We ran into some challenges in trying to connect the computers, projectors and wide screen interactive white boards. It is not nearly as easy to make these work together in an easy way. The real difficulty comes form the differing aspect ratios of the equipment. The Promethean boards are in a “High Definition” 16:10 aspect ratio. Just like most movie screens, the display here is a rectangle that is wider horizontally than it is high. Most of our computers are not native in the “high definition” 16:10 aspect ratio, instead they have the old school square 4:3 aspect ratios that all older televisions have.
The projector has even more variables to it. You can buy projectors in either format with the 16:10 format called wxga or the 4:3 format called svga. There are even projectors that will take a svga signal (4:3) and then display a 16:9 image. In order to do this conversion, the projector must insert additional pixels into the horizontal image, and this can cause problems when used with a Interactive Whiteboard. The whiteboard needs to track the movement of the pen over the entire surface and if it encounters a band of these inserted pixels, then it can cause frustrating dead spots in the board. The computer and the interactive white board need to talk to each other and match each part of the projected screen to a pixel on the computers actual screen.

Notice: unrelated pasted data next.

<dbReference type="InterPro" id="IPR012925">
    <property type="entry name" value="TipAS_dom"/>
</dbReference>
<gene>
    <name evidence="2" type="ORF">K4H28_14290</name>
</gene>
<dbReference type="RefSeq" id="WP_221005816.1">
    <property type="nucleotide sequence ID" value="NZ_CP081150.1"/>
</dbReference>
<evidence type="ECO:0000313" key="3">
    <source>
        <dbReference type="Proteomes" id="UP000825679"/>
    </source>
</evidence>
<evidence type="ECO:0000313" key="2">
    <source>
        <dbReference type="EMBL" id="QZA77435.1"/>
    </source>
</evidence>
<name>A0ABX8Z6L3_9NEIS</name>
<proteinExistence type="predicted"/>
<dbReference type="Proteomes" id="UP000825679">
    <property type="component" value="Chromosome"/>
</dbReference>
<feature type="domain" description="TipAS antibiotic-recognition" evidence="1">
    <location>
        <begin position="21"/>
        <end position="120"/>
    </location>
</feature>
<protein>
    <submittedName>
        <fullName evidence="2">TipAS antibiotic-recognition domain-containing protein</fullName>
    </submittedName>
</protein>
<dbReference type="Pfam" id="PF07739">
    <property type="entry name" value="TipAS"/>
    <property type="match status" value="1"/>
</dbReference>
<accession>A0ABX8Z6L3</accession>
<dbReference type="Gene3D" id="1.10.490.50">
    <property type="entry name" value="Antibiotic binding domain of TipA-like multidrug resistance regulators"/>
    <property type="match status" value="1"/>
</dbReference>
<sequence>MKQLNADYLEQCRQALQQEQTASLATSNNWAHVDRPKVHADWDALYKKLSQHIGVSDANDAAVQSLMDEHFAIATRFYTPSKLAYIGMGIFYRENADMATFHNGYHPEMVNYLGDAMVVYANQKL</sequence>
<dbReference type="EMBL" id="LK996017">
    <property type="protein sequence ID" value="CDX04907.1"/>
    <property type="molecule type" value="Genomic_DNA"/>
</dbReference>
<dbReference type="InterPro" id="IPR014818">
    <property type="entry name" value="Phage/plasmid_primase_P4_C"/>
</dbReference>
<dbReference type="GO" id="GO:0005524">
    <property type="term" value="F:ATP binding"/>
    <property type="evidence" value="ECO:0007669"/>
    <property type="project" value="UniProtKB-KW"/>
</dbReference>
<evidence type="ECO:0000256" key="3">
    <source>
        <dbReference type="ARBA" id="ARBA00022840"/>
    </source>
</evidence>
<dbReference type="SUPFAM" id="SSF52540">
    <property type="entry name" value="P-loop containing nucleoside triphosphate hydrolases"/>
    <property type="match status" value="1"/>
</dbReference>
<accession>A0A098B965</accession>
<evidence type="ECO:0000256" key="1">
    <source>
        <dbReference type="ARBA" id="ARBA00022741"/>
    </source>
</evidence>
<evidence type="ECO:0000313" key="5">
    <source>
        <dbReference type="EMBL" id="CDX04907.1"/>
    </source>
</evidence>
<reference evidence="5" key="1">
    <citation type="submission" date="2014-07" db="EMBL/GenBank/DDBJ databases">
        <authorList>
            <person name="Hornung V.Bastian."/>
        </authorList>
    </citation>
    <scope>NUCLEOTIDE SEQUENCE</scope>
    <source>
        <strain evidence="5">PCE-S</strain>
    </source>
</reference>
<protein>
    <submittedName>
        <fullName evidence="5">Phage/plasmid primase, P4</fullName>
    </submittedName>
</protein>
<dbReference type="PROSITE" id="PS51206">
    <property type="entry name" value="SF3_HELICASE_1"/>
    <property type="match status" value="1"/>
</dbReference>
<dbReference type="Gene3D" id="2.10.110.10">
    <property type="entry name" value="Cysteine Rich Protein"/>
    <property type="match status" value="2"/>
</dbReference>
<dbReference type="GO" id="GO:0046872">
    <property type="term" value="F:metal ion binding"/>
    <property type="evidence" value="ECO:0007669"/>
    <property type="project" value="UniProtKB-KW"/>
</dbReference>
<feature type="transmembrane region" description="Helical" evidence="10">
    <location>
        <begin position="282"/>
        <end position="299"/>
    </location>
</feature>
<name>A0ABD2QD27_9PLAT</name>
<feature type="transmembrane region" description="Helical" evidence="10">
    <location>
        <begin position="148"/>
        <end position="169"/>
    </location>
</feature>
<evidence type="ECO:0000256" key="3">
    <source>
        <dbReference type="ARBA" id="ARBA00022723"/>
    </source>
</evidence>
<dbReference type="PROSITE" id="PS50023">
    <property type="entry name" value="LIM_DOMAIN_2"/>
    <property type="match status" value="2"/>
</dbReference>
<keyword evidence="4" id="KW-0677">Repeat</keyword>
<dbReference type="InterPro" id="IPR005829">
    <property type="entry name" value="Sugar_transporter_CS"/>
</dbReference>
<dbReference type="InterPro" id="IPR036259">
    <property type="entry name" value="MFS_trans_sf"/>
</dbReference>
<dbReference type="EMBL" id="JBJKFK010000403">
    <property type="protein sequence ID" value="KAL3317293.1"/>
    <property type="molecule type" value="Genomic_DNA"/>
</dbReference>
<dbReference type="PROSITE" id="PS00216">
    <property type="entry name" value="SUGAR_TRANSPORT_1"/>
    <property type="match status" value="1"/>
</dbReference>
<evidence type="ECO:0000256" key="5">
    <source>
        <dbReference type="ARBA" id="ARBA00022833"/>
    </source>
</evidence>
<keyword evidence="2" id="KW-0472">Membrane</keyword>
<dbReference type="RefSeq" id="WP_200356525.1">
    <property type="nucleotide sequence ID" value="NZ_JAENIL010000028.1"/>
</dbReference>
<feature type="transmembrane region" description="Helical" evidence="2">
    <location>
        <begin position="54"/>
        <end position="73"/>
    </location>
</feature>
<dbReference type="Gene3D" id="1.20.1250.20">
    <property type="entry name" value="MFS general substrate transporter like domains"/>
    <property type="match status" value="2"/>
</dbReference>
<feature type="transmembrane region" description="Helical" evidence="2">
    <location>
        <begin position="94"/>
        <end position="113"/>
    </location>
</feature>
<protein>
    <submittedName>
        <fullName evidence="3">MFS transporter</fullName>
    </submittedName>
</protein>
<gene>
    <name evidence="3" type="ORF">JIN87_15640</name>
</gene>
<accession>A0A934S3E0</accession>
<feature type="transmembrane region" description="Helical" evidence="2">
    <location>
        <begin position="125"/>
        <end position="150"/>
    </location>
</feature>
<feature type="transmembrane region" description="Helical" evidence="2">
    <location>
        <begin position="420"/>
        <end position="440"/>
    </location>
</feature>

While you can use the display control panel on the computer to vary the image on the computer screen, and it is possible to get the computer to output a 16:10 format, it has to be the primary monitor for the computer and reset each time the computer is attached to the classroom system. This is just a pain, and more work than most teachers want to do. They just want to hook up and go.
After hours of research and testing various combinations of projectors, computers and our 95 inch interactive white board, we have decided to use the Epson svga projector and have it do the conversion to the 16:9 image. This will give us the ease of use that we feel is so critical to our program. Teachers will just be able to take their native svga computers and connect it to the system and have it work. They will not have to do any image conversion on the projector or the laptop. Finally, our testing did not reveal any noticeable dead spots in the board.